£24,000 grant for Jersey prisoners' education

16 Jun 2014

PET is pleased to announce a new programme of support to rehabilitate men and women at HMP La Moye, thanks to a generous £24,000 two year grant from the Lloyds Bank Foundation for the Channel Islands.

The funding will enable PET to give advice to learners and pay for approximately 80 people to study courses in a range of subjects and levels, helping to give them the skills, qualifications and experience to study, work and volunteer in Jersey’s communities. 

Rod Clark, PET Chief Executive, said: “I would like to thank the Lloyds Bank Foundation for their support as this grant means we can help more people to turn their lives around through education.

“Teachers at HMP La Moye tell us just what a positive impact our work has and with 25 years’ experience we know that learning in prison works. The research shows people we’ve funded are a quarter less likely to reoffend, which means safer communities and fewer victims.

“We are committed to helping as many people as possible at La Moye study via distance learning to give them a fresh start and a chance to give back to society when they leave prison.”

The Lloyds Bank Foundation for the Channel Islands is one of the largest sources of charitable funding in the islands, dispensing almost £1million a year in the Bailiwicks of Guernsey and Jersey. It derives its funding entirely from Lloyds Banking Group but is legally independent of the Lloyds Group and an independent board of trustees determines the policies. The Foundation recently entered into a new covenant to provide long-term continuity of financial support.

The Chairman of the local foundation is John Boothman and the Deputy Chairman is Guernsey Jurat Dr John Ferguson. The Executive Director is John Hutchins. Mr Hutchins said: "We were please to assist with this initiative and hope it will help the individuals to be better placed upon leaving prison.”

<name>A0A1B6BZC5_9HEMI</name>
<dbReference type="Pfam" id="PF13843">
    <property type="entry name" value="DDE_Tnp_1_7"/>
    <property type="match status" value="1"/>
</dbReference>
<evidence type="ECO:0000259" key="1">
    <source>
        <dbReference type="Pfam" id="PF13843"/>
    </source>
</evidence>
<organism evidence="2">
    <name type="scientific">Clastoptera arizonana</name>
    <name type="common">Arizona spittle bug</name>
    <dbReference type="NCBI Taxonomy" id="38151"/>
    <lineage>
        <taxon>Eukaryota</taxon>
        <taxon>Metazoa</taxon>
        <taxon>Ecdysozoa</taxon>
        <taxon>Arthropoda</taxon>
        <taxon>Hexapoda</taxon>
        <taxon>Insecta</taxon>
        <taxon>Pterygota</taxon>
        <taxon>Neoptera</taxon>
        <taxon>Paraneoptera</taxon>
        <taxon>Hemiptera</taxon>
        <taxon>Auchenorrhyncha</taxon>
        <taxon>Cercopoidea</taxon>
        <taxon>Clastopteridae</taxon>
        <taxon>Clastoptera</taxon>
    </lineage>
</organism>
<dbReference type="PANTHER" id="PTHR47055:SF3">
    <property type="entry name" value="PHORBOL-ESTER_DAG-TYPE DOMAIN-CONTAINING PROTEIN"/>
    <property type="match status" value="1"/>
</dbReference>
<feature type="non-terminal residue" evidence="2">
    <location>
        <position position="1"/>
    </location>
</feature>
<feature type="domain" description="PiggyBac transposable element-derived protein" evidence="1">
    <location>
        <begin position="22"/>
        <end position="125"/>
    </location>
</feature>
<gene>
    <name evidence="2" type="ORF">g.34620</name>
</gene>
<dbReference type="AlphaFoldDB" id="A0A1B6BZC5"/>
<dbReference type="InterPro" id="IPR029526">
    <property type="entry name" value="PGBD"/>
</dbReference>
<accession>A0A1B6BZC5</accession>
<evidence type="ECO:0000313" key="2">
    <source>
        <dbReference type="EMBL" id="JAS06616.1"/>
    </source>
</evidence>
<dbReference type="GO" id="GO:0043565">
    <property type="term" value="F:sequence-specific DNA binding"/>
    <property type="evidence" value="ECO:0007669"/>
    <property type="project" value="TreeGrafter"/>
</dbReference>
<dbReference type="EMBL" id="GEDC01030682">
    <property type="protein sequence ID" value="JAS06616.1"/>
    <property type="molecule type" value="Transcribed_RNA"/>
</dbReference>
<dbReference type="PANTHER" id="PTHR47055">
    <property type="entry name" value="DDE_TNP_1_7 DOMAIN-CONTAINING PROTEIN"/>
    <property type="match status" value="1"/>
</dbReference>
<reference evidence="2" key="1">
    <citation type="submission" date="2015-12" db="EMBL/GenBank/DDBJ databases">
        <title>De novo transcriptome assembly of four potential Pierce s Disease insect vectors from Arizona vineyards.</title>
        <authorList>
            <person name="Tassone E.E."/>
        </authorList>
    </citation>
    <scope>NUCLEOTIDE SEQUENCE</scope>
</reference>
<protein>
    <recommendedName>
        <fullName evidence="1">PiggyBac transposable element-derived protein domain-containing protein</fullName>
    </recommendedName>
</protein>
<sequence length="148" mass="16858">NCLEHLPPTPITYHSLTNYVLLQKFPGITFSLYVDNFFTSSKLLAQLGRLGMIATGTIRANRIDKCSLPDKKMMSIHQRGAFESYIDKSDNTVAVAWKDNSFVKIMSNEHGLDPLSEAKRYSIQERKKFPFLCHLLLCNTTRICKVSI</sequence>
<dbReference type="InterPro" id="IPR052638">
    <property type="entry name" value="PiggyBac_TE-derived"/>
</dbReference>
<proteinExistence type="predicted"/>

Lucy Blackmore, HMP La Moye, Open Learning tutor, said: “Many PET funded students are now in the community in employment; one works as a statistician, one is in a tutoring role for basic skills and another works in Jersey Tourism.

"One student has been so inspired by the support he has had from PET, he is trying to set up a charity to help ex-prisoners gain funding for education once released.”

Editor’s Notes

For further information about Prisoners' Education Trust please contact Susannah Henty, Media and Public Affairs Manager susannah@prisonerseducation.org.uk; 020 8648 7760.

For further assistance about the Lloyds Bank Foundation please contact Paula Thelwell on 01534 735253 or email paula@directinput.je

About PET

This year Prisoners' Education Trust (PET) celebrates its 25th anniversary. The charity was set up in HMP Wandsworth by a prison teacher in 1989 who wanted to expand the range of courses available for prisoners. That year, PET helped 12 people, now the charity supports approx. 2,000 each year to study distance learning courses across England and Wales. The charity does this by providing advice and grants to prisoners keen to study subjects and levels not generally available in prisons. PET also carries out research, informed by prisoner learners, to improve prison education.